Getting data out of an old computer often means reaching for (or making up) a serial cable. Here’s an example, transferring files from a Tatung Einstein to a Windows 10 computer using a USB to Serial adapter and a custom cable. Most of the details apply to other computers making it possible to swap files between retro and new machines relatively easily.

Connecting Over Serial

The RS-232 Standard (literally, the Recommended Standard number 232) was defined in 1960, a couple of decades before home computers really took off. That meant that by the time hobbyist computers started arriving often in completely incompatible forms, there was at least a common agreed method to send data between them. Of course that doesn’t mean there weren’t alternatives and some dead-end experiments, but a “Serial Interface” became a staple - either built into a machine, or as a later add-on, and RS-232 was supported in one form or another by even the most obscure home computers.

By today’s standards, RS-232 is slow, inefficient and uses bulky connectors. Microsoft officially deprecated support for it a little over twenty years ago (at the same time as introducing purple and green PS/2 connectors, themselves now consigned to history). The ubiquitous nine pin D connector may have vanished from the side of your laptop, replaced by a faster USB socket, but happily adaptors are readily available and Windows still supports serial communications with minimal fuss.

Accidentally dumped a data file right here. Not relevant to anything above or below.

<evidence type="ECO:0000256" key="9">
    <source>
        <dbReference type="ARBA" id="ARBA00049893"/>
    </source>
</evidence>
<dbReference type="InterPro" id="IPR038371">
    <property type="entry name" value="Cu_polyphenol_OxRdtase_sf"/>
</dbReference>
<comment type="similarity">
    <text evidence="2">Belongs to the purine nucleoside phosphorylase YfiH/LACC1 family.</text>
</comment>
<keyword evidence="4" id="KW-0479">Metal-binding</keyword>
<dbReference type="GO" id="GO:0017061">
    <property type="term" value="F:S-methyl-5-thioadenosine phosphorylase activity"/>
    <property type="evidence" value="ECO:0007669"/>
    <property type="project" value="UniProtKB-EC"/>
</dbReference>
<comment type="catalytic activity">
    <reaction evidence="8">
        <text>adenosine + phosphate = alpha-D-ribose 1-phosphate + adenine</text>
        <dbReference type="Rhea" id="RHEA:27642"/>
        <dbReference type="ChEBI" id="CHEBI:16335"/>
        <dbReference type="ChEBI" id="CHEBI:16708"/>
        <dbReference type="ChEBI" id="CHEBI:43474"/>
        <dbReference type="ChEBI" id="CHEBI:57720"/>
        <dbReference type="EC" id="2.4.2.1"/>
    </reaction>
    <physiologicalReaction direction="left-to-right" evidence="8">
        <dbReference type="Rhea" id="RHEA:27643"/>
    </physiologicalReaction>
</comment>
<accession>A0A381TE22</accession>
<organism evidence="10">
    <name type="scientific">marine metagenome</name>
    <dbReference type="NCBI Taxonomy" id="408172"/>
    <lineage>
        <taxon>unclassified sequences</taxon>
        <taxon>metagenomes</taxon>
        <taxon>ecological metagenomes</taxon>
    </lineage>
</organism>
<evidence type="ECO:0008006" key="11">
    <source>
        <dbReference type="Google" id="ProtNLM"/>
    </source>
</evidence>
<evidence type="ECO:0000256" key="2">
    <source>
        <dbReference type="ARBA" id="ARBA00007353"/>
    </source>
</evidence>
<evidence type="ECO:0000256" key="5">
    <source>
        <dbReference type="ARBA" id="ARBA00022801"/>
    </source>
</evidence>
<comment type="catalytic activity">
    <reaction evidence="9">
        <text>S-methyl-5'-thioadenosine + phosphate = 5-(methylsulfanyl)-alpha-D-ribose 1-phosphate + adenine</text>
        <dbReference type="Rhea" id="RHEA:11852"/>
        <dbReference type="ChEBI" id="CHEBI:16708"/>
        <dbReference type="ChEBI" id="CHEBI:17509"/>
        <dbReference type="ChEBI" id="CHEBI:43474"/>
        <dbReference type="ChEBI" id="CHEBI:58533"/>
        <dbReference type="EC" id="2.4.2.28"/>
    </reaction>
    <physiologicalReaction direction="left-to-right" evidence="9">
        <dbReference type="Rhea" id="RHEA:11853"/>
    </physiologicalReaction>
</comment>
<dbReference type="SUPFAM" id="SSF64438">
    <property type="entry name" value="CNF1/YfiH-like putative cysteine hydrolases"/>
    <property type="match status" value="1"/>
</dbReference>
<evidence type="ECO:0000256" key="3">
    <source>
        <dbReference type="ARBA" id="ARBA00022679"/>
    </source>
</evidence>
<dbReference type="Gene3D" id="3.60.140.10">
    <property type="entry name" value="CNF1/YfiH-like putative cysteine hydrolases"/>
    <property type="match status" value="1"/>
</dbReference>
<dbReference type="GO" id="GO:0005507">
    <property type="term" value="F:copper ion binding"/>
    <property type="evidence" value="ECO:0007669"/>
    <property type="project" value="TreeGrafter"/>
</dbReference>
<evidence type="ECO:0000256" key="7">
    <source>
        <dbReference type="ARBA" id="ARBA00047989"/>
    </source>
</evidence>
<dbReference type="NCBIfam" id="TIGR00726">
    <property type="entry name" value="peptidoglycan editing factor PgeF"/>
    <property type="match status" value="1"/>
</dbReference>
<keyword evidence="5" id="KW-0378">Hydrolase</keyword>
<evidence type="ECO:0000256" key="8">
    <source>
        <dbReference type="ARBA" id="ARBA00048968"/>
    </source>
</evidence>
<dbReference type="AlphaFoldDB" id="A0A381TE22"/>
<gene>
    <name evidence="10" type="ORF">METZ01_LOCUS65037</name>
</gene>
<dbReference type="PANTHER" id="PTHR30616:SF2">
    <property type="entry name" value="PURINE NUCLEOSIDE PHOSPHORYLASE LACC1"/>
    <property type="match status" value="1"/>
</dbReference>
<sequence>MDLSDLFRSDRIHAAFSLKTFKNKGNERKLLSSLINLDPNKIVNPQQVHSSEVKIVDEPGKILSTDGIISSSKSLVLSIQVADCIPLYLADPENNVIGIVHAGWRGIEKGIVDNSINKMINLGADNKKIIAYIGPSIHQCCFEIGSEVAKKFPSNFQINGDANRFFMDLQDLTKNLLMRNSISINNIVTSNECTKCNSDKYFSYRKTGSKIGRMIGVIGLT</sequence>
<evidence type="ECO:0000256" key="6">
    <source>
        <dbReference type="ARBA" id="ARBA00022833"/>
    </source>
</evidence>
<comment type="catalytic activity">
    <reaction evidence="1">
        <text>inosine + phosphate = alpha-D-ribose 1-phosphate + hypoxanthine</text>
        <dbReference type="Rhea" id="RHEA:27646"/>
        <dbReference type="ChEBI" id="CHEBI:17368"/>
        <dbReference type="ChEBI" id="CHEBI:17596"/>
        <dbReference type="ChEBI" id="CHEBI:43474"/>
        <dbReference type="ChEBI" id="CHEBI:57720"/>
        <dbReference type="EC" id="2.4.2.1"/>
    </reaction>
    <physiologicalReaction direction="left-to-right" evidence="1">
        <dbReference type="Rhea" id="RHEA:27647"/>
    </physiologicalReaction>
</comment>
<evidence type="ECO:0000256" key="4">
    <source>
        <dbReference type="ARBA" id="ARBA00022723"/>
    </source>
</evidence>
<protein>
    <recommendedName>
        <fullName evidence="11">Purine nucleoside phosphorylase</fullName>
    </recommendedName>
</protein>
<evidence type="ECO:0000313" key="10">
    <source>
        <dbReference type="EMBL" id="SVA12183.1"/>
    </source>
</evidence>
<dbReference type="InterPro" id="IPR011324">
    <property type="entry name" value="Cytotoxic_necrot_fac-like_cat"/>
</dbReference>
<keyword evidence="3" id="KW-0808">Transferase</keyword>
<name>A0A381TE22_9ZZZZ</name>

Here’s an example of connecting a classic retro computer, the Tatung Einstein to a PC to transfer files.

Building a Cable

The Einstein has an RS-232 port built in and supported by the later versions of it’s operating system. So far so good. Unfortunately, the designers of the machine decided to use a circular 5 pin DIN socket to make the connection, which is far from standard. It’s therefore necessary, but not difficult to make up a custom cable to connect to a PC. Perhaps the biggest challenge is to find a compatible plug. Happily though, Ebay offers Deltron 5 Pin Domino DIN Plugs at a reasonable price, and these can also be found in various online electronic retailers.

The Female 9 pin D-type socket is readily available, and a short length of multicore cable (at least five wires) is enough to make up the connector.

The key information about RS-232 is that you must connect a minimum of three wires between computers for them to be able to communicate back and forth. These are identified as GROUND, Tx (Transmit) and Rx (Receieve). This is enough for many machines to negotiate a connection, but it’s common to use an additional two wires to allow the hardware to synchronise messages (known as hardware flow control). The additional connections are usually marked RTS (Request To Send) and CTS (Clear To Send). Most machines support a five wire link and this allows half-duplex (one direction at a time) communication.

This is the case for the Einstein. However, we must take care which signals are connected on each side of the cable. Whilst we connect the two ground pins on each plug, we must swap the Tx and Rx signals, and also swap the CTS and RTS signals. Why is this? Well, if you think that the transmitting computer needs to be connected to a receiving device, it makes sense that we connect Tx (transmit) on one side to Rx (receive) on the other and vice versa. Similarly, the CTS and RTS signals indicate that one side is requesting permission to send and the other indicates that they are clear to do so.